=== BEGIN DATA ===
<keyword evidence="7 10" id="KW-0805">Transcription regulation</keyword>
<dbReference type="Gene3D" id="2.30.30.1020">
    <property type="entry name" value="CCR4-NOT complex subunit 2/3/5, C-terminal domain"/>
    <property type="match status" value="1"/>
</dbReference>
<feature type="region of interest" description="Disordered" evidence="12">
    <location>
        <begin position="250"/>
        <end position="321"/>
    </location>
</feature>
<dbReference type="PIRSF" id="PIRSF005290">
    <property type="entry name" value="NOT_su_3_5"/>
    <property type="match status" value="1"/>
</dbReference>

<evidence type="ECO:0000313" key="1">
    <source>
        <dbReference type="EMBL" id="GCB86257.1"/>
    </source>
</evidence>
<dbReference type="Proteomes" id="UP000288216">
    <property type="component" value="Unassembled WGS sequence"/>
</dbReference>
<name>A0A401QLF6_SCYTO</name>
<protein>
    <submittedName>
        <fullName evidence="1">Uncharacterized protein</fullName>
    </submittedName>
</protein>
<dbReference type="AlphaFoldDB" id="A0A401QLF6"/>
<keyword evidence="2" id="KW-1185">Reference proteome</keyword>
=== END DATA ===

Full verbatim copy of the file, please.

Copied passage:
<keyword evidence="7 10" id="KW-0805">Transcription regulation</keyword>
<dbReference type="Gene3D" id="2.30.30.1020">
    <property type="entry name" value="CCR4-NOT complex subunit 2/3/5, C-terminal domain"/>
    <property type="match status" value="1"/>
</dbReference>
<feature type="region of interest" description="Disordered" evidence="12">
    <location>
        <begin position="250"/>
        <end position="321"/>
    </location>
</feature>
<dbReference type="PIRSF" id="PIRSF005290">
    <property type="entry name" value="NOT_su_3_5"/>
    <property type="match status" value="1"/>
</dbReference>

<evidence type="ECO:0000313" key="1">
    <source>
        <dbReference type="EMBL" id="GCB86257.1"/>
    </source>
</evidence>
<dbReference type="Proteomes" id="UP000288216">
    <property type="component" value="Unassembled WGS sequence"/>
</dbReference>
<name>A0A401QLF6_SCYTO</name>
<protein>
    <submittedName>
        <fullName evidence="1">Uncharacterized protein</fullName>
    </submittedName>
</protein>
<dbReference type="AlphaFoldDB" id="A0A401QLF6"/>
<keyword evidence="2" id="KW-1185">Reference proteome</keyword>